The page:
BUFFALO, NY -- Minutes after a judge found Beth Hoskins guilty on 52 of 74 misdemeanor animal cruelty charges on Monday afternoon, her first words to reporters had a hint of sarcasm.
"So," Hoskins said, "what are we all doing here?"
She's been asking the same question since March of 2010, when investigators from the Society for the Prevention of Cruelty to Animals seized dozens of horses and other animals from her farm, claiming they'd been mistreated, dehydrated, neglected and left to live in the remnants of their own waste. Hoskins maintained her innocence Monday after Town of Aurora Justice Douglas Marky read her verdicts on a dramatic horse-by-horse basis.
Mark: guilty. Missy: guilty. Misty: guilty. The list went on.
Hoskins heard all of the verdicts. And she's still not wavering.
"We're not done yet," Hoskins said. "This was one person, and one person's opinion."
Hoskins said she plans to appeal the verdicts and will "continue to see what avenues are available to us." Her case has dragged through the news media and the courts for more than three years now, creating a frenzied and emotionally-charged atmosphere inside the court room. Spectators filled the room to capacity, so much that when Marky first walked in from his adjacent office door, he uttered the words "holy smokes."
Barbara Carr, the executive director of the SPCA in Erie County, said she was "not at all surprised" by Marky's decision. Sentencing is set for September 26, and prison is a possibility.
"We don't go into a case without doing our homework and knowing what we're doing," Carr said.
Hoskins has long argued that the SPCA overreacted to the conditions on her farm. On Monday, she claimed photographs of the animals released by the SPCA were not taken at her property, but instead "four to six weeks after the seizure, where they had become thin in [the SPCA's] care."
Earlier this summer, Hoskins' case garnered more attention when her attorneys made a motion to dismiss based on an alleged relationship between a prosecutor named Matthew Albert and Alex Cooke, an employee of the SPCA. The controversy led to Albert's firing, but a judge denied the motion.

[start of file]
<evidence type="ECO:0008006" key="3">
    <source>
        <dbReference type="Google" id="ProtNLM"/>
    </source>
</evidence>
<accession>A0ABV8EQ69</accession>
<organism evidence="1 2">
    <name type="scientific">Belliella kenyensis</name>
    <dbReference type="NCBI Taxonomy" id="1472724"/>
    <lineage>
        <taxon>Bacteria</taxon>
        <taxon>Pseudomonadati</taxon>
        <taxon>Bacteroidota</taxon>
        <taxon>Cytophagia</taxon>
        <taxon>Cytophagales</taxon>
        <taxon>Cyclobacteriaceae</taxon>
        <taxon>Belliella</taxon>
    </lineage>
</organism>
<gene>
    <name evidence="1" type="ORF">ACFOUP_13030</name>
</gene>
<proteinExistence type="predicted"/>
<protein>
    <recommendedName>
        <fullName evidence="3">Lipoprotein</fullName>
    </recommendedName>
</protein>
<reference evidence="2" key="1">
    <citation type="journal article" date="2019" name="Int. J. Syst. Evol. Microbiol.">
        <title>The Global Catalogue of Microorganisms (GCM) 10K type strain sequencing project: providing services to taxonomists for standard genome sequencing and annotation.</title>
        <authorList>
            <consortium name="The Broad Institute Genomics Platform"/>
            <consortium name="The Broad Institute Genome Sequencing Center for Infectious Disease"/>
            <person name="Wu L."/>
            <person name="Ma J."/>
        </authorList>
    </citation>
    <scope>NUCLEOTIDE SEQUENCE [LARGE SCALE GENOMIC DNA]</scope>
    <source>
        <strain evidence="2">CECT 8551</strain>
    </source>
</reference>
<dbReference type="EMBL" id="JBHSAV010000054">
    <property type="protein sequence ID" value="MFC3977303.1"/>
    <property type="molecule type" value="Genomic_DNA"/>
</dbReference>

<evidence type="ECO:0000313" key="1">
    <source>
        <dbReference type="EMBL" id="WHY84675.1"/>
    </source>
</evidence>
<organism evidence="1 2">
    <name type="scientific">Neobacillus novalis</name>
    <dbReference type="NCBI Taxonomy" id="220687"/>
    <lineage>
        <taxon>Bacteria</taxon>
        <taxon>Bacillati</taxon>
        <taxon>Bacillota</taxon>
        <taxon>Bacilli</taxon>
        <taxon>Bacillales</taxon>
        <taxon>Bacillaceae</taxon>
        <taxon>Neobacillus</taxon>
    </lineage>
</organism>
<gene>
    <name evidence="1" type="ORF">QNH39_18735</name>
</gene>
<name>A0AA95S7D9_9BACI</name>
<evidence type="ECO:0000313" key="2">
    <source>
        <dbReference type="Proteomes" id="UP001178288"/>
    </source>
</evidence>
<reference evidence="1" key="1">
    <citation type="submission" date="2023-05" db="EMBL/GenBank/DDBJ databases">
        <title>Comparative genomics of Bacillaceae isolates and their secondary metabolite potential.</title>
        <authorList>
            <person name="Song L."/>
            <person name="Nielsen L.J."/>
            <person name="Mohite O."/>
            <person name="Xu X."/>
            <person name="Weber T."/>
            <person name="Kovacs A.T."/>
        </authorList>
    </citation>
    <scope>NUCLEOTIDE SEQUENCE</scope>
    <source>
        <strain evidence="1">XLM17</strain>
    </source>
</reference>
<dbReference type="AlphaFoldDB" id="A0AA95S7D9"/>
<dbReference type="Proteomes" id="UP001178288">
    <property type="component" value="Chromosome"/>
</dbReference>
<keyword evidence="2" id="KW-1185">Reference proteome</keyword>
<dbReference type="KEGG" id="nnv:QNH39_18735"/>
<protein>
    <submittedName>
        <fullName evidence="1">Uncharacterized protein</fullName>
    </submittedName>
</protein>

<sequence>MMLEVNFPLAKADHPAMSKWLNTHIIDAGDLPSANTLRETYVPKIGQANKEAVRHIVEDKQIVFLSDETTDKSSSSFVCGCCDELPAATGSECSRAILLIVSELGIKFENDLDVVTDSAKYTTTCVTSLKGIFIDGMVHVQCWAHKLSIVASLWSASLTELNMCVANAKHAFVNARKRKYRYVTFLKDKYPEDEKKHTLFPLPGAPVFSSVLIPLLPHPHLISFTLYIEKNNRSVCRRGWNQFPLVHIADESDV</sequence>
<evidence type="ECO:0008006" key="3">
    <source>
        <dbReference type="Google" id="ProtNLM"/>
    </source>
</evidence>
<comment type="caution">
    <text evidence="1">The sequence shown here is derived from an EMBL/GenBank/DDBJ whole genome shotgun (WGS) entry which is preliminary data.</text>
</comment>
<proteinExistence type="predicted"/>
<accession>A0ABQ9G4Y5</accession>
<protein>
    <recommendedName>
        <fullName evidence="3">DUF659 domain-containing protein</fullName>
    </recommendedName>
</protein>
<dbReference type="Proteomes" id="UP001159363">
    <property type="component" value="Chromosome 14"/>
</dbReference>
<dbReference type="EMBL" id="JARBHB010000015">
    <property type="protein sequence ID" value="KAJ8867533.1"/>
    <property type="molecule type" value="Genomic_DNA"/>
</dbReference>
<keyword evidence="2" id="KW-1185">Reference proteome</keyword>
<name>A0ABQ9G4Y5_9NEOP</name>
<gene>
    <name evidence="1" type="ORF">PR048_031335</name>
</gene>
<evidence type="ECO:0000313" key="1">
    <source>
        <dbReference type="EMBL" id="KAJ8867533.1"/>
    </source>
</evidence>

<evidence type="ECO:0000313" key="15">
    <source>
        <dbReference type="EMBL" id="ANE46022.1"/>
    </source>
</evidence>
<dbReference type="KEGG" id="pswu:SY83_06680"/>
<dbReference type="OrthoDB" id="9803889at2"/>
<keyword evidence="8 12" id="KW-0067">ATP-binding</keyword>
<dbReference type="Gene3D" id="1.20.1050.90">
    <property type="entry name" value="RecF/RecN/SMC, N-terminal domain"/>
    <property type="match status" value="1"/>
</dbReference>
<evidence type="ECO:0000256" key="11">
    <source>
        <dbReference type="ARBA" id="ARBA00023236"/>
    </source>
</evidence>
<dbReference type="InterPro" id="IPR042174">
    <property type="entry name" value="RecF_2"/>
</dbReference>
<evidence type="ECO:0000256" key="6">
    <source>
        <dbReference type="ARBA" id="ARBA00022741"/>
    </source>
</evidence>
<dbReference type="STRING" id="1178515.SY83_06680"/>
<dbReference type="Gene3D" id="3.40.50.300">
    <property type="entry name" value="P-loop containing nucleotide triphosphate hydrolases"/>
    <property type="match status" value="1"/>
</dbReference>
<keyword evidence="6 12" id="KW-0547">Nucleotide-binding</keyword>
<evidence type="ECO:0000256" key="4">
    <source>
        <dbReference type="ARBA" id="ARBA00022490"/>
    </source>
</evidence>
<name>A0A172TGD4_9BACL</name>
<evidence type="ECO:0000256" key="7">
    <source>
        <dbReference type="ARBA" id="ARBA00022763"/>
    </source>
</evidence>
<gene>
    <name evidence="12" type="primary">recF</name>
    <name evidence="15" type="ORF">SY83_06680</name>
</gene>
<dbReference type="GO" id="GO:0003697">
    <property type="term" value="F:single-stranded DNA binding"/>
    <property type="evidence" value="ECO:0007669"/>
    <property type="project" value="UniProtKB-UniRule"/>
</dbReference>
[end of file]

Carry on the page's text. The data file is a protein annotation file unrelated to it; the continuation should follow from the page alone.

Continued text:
Cooke was not called as a witness in this particular case, which is why Albert said his relationship was not a conflict of interest. Despite his firing, he attended the reading of the verdicts on Monday, and a sizable team of supporters carried bright-colored signs on the streets outside of the courtroom in defense of the animals.
"There's nothing ethically wrong with me taking on a relationship with an employee of the SPCA who, again, was not a witness in the case," Albert said.
At one point during the post-verdict interview, Hoskins heard laughing from behind the cameras and pointed out Cooke's mother as the culprit, forcing her to stop mid-sentence because "her family's standing there staring at me right now."
It was another odd moment in this case, in which Hoskins said she has spent close to a million dollars in legal fees to defend herself.
Carr said the SPCA has spent about a million dollars to care for the horses.
"We are very appreciative to the district attorney's office for all the work that went into the case. It was huge," Carr said. "We're very glad now that it's completed."
Except Hoskins begs to differ.
"We will continue," Hoskins said. "This was just the first step in a long process.